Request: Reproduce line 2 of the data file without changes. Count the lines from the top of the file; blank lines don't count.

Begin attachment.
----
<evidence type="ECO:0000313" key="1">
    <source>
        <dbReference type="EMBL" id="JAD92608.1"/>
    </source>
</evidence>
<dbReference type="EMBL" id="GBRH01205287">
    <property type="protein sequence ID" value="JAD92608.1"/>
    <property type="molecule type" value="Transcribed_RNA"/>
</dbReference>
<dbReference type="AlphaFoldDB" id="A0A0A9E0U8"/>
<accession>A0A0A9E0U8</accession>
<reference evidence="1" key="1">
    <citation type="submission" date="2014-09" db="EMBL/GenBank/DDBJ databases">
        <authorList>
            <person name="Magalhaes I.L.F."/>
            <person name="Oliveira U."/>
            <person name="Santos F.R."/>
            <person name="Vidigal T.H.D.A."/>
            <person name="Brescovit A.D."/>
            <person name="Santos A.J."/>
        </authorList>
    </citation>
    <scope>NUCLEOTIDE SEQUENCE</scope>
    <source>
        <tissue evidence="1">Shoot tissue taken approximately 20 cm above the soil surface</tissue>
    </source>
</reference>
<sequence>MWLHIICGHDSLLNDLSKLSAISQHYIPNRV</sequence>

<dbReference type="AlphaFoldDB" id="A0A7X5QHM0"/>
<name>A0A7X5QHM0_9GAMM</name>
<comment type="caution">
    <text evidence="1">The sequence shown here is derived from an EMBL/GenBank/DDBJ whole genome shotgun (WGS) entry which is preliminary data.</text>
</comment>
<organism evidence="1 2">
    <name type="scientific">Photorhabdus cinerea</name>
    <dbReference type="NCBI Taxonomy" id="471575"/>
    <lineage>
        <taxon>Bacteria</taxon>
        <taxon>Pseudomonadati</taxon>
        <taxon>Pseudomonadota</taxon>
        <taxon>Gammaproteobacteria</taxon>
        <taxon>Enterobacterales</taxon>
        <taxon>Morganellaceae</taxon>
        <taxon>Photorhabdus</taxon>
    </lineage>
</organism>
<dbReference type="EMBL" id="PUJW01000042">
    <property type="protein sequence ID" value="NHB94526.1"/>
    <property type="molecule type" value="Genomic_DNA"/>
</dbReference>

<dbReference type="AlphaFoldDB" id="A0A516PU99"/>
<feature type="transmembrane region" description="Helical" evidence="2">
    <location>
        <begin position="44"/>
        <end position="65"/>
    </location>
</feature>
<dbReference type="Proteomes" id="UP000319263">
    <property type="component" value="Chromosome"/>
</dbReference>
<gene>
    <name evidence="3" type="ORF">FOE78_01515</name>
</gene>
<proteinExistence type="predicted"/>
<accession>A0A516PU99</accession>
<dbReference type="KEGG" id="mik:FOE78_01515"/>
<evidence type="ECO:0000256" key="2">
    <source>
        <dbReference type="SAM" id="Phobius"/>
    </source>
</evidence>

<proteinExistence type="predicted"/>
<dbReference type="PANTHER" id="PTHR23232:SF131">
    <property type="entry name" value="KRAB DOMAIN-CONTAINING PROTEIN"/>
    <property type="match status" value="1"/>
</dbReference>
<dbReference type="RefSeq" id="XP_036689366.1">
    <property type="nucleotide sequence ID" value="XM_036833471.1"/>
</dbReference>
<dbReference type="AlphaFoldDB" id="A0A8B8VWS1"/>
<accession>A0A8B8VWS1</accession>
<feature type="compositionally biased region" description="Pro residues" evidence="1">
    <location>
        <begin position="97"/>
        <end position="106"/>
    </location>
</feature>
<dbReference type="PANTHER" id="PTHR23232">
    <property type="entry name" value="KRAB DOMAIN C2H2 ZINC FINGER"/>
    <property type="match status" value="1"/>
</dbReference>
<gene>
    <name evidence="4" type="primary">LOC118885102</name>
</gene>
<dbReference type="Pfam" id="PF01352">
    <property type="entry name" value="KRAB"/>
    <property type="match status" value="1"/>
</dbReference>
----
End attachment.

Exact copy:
    <source>